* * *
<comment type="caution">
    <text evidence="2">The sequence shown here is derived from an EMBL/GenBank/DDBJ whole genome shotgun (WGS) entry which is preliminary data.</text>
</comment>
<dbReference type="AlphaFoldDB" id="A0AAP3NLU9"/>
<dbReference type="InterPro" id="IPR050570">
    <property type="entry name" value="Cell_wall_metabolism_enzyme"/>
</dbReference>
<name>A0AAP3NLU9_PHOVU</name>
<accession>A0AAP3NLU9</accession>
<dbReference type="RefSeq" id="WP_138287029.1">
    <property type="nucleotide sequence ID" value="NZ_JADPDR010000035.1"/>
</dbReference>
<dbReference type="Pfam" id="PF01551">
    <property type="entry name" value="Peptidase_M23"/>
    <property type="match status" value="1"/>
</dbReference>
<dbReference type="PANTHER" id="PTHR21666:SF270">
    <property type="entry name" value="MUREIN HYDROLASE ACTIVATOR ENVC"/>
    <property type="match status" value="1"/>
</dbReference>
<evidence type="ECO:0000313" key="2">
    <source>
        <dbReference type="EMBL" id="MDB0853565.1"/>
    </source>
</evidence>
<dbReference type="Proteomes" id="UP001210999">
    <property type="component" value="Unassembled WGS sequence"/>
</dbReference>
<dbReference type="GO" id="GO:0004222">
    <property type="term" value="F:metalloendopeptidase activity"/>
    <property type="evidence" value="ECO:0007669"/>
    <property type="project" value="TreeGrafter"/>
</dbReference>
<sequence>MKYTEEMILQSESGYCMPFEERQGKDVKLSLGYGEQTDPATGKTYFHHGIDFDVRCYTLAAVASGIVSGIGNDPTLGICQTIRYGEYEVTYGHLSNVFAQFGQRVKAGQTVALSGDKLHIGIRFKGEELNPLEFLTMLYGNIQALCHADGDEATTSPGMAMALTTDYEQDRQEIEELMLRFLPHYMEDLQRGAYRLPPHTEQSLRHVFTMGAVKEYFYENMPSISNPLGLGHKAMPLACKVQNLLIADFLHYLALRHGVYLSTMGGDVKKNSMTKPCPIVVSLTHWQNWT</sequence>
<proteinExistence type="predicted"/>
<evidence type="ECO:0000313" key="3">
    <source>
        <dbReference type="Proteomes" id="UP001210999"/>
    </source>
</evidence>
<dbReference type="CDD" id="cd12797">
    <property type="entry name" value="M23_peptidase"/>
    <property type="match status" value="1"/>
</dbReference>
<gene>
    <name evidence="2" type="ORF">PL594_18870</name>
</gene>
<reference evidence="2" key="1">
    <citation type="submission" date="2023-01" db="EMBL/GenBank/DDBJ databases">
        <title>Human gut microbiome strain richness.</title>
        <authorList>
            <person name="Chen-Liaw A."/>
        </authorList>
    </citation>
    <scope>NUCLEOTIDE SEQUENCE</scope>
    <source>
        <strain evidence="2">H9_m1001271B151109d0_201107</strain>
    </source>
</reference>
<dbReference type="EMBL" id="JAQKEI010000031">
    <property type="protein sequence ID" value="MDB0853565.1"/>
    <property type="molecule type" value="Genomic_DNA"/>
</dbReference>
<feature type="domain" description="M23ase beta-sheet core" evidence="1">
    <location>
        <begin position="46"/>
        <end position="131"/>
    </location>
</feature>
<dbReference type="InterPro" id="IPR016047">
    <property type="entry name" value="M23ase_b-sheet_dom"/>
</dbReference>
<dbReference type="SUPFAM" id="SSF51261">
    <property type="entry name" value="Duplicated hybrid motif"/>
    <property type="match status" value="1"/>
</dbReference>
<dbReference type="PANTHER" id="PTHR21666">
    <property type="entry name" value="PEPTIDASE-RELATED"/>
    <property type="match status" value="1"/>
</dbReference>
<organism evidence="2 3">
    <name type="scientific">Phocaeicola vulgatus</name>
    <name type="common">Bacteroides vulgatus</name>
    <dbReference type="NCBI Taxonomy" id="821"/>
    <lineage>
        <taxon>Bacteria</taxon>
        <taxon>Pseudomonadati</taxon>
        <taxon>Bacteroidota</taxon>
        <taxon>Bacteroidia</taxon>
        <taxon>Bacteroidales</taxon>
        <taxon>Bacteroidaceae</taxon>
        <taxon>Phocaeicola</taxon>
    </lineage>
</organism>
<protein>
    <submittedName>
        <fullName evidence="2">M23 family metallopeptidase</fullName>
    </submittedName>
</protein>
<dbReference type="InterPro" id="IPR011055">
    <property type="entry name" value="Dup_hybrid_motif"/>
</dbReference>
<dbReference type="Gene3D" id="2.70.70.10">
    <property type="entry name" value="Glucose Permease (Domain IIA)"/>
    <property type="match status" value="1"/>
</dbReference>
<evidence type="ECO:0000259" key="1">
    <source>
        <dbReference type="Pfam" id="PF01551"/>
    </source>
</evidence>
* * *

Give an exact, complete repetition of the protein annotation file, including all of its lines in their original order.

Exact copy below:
<comment type="caution">
    <text evidence="2">The sequence shown here is derived from an EMBL/GenBank/DDBJ whole genome shotgun (WGS) entry which is preliminary data.</text>
</comment>
<dbReference type="AlphaFoldDB" id="A0AAP3NLU9"/>
<dbReference type="InterPro" id="IPR050570">
    <property type="entry name" value="Cell_wall_metabolism_enzyme"/>
</dbReference>
<name>A0AAP3NLU9_PHOVU</name>
<accession>A0AAP3NLU9</accession>
<dbReference type="RefSeq" id="WP_138287029.1">
    <property type="nucleotide sequence ID" value="NZ_JADPDR010000035.1"/>
</dbReference>
<dbReference type="Pfam" id="PF01551">
    <property type="entry name" value="Peptidase_M23"/>
    <property type="match status" value="1"/>
</dbReference>
<dbReference type="PANTHER" id="PTHR21666:SF270">
    <property type="entry name" value="MUREIN HYDROLASE ACTIVATOR ENVC"/>
    <property type="match status" value="1"/>
</dbReference>
<evidence type="ECO:0000313" key="2">
    <source>
        <dbReference type="EMBL" id="MDB0853565.1"/>
    </source>
</evidence>
<dbReference type="Proteomes" id="UP001210999">
    <property type="component" value="Unassembled WGS sequence"/>
</dbReference>
<dbReference type="GO" id="GO:0004222">
    <property type="term" value="F:metalloendopeptidase activity"/>
    <property type="evidence" value="ECO:0007669"/>
    <property type="project" value="TreeGrafter"/>
</dbReference>
<sequence>MKYTEEMILQSESGYCMPFEERQGKDVKLSLGYGEQTDPATGKTYFHHGIDFDVRCYTLAAVASGIVSGIGNDPTLGICQTIRYGEYEVTYGHLSNVFAQFGQRVKAGQTVALSGDKLHIGIRFKGEELNPLEFLTMLYGNIQALCHADGDEATTSPGMAMALTTDYEQDRQEIEELMLRFLPHYMEDLQRGAYRLPPHTEQSLRHVFTMGAVKEYFYENMPSISNPLGLGHKAMPLACKVQNLLIADFLHYLALRHGVYLSTMGGDVKKNSMTKPCPIVVSLTHWQNWT</sequence>
<proteinExistence type="predicted"/>
<evidence type="ECO:0000313" key="3">
    <source>
        <dbReference type="Proteomes" id="UP001210999"/>
    </source>
</evidence>
<dbReference type="CDD" id="cd12797">
    <property type="entry name" value="M23_peptidase"/>
    <property type="match status" value="1"/>
</dbReference>
<gene>
    <name evidence="2" type="ORF">PL594_18870</name>
</gene>
<reference evidence="2" key="1">
    <citation type="submission" date="2023-01" db="EMBL/GenBank/DDBJ databases">
        <title>Human gut microbiome strain richness.</title>
        <authorList>
            <person name="Chen-Liaw A."/>
        </authorList>
    </citation>
    <scope>NUCLEOTIDE SEQUENCE</scope>
    <source>
        <strain evidence="2">H9_m1001271B151109d0_201107</strain>
    </source>
</reference>
<dbReference type="EMBL" id="JAQKEI010000031">
    <property type="protein sequence ID" value="MDB0853565.1"/>
    <property type="molecule type" value="Genomic_DNA"/>
</dbReference>
<feature type="domain" description="M23ase beta-sheet core" evidence="1">
    <location>
        <begin position="46"/>
        <end position="131"/>
    </location>
</feature>
<dbReference type="InterPro" id="IPR016047">
    <property type="entry name" value="M23ase_b-sheet_dom"/>
</dbReference>
<dbReference type="SUPFAM" id="SSF51261">
    <property type="entry name" value="Duplicated hybrid motif"/>
    <property type="match status" value="1"/>
</dbReference>
<dbReference type="PANTHER" id="PTHR21666">
    <property type="entry name" value="PEPTIDASE-RELATED"/>
    <property type="match status" value="1"/>
</dbReference>
<organism evidence="2 3">
    <name type="scientific">Phocaeicola vulgatus</name>
    <name type="common">Bacteroides vulgatus</name>
    <dbReference type="NCBI Taxonomy" id="821"/>
    <lineage>
        <taxon>Bacteria</taxon>
        <taxon>Pseudomonadati</taxon>
        <taxon>Bacteroidota</taxon>
        <taxon>Bacteroidia</taxon>
        <taxon>Bacteroidales</taxon>
        <taxon>Bacteroidaceae</taxon>
        <taxon>Phocaeicola</taxon>
    </lineage>
</organism>
<protein>
    <submittedName>
        <fullName evidence="2">M23 family metallopeptidase</fullName>
    </submittedName>
</protein>
<dbReference type="InterPro" id="IPR011055">
    <property type="entry name" value="Dup_hybrid_motif"/>
</dbReference>
<dbReference type="Gene3D" id="2.70.70.10">
    <property type="entry name" value="Glucose Permease (Domain IIA)"/>
    <property type="match status" value="1"/>
</dbReference>
<evidence type="ECO:0000259" key="1">
    <source>
        <dbReference type="Pfam" id="PF01551"/>
    </source>
</evidence>